Jeffrey Eugenides’ debut celebrates its 30th year anniversary. CW: Suicide
Written in 1993, Jeffrey Eugenides’ debut The Virgin Suicides celebrates its 30th anniversary this year. The Virgin Suicides’ plot is outlined within the first couple of pages, opening on “the morning the last Lisbon daughter took her turn at suicide.” There are five teenage girls in the novel: Cecilia, Lux, Bonnie, Mary and Therese. Cecilia, age 13, is the first to take her life. Her sisters follow exactly one year later. The narrator is a group of middle-age men, a first-person-plural “we”, looking back at their adolescent infatuation with the Lisbon girls. Right after the novel’s publication, The New York Times pointed to its mythical undertones and resemblance to an ancient tragedy; the “we” narrator playing the role of Greek Chorus.
Should The Virgin Suicides be read as a myth about modern girlhood? Is the novel just another example of the male gaze in literature? Are the suicides symbolic of the end of an epoch? The novel raises swarms of unanswerable questions. Its readers endure the asphyxiating state of haziness, losing themselves in the characters’ delusions. The agony of adolescence is captured: the chaotic world appears twisted and theatrical, a “decorating scheme” where nothing makes sense yet everything is intensely felt.
Why has this controversial novel about the suicides of five adolescents remained popular for over 30 years now? Partially the answer resides in the plot’s culminating point: Mrs Lisbon locks up the family house. The girls are not allowed outside (even to attend school). Depicting the torments of not being able to leave the house, The Virgin Suicides became painfully relatable in the times of Covid lockdown. The Lisbon girls, “unable to go anywhere, […] travelled in their imaginations to gold-tipped Siamese temples, or past an old man with bucket and leaf broom tidying a moss-carpeted speck of Japan.” The New Yorker commented with dark humour on the problems of being house-bound. The magazine published a series of cartoons ranking staying at home practices—the Lisbon family, scoring one star, were second to only Typhoid Mary. Additionally, the lockdown coincided with the rise of BookTokers who have since been influencing their subscribers’ ToBeRead lists. Today, one can come across the book’s freshly coined subtitle “TikTok made me buy it.” This label overlooks the novel’s artistic qualities, ones we should not underestimate.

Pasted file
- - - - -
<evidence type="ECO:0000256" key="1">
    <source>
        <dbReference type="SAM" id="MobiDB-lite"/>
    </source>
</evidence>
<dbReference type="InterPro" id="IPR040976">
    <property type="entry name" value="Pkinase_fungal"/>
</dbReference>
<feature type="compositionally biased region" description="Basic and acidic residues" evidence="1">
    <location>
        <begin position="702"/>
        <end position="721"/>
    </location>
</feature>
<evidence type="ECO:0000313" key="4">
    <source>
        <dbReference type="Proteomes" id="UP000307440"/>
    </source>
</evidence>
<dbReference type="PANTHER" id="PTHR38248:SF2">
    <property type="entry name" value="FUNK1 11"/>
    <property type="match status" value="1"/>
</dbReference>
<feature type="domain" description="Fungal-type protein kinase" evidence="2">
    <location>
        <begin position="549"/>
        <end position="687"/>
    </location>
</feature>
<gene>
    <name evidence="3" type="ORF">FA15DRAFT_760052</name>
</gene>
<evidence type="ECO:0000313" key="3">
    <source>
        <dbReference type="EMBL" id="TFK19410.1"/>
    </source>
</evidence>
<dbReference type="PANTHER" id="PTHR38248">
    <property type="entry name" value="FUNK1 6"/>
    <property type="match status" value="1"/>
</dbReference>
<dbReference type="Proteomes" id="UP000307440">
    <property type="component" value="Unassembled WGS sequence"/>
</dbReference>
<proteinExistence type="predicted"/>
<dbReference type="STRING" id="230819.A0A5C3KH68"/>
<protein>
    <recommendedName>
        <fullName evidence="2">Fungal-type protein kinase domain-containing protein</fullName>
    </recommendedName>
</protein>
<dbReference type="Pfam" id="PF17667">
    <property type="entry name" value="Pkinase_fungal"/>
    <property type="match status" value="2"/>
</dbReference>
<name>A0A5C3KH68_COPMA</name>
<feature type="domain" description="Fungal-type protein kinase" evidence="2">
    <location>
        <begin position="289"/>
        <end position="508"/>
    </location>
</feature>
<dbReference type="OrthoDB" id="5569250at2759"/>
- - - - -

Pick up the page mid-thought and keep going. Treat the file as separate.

The Virgin Suicides has been captivating such a large audience over the decades because it denies any interpretation. To read the novel is to experience a lingering confusion, grief, anger, obsession, nothing, and everything at once. The feeling is disquieting. However, that is exactly what The Virgin Suicides seems to normalise. There is nothing wrong in enduring the suffocating weight of uncertainty; everything does not have to make sense. Surely, the lenses of literary criticism can elucidate the issues of male gaze, the concept of motherhood or the role of a house in the novel.
But should we really disentangle and put a label on a teenagers’ world—a bunch of inexplicable emotions, desires and dreamy aspirations? Arguably, it should be felt or sympathised with but not interpreted. There is one particularly haunting image in the novel: the solar system model attached by “nearly invisible white strings” to the classroom ceiling of Mr Lisbon, the girls’ father and the Maths teacher at a local school. He meticulously rearranges the planets to reflect changes in the night sky. “Each day they rotated and revolved, the whole cosmos controlled by Mr Lisbon, who consulted an astronomy chart and turned a crank next to the pencil sharpener.” The captivating power of this scene lies, I think, in our desperate need to feel a part of a logical cosmic order and to have an illusion of authority over it. Resisting interpretations, The Virgin Suicides ridicules the conviction that one can rationalise life, let alone other people.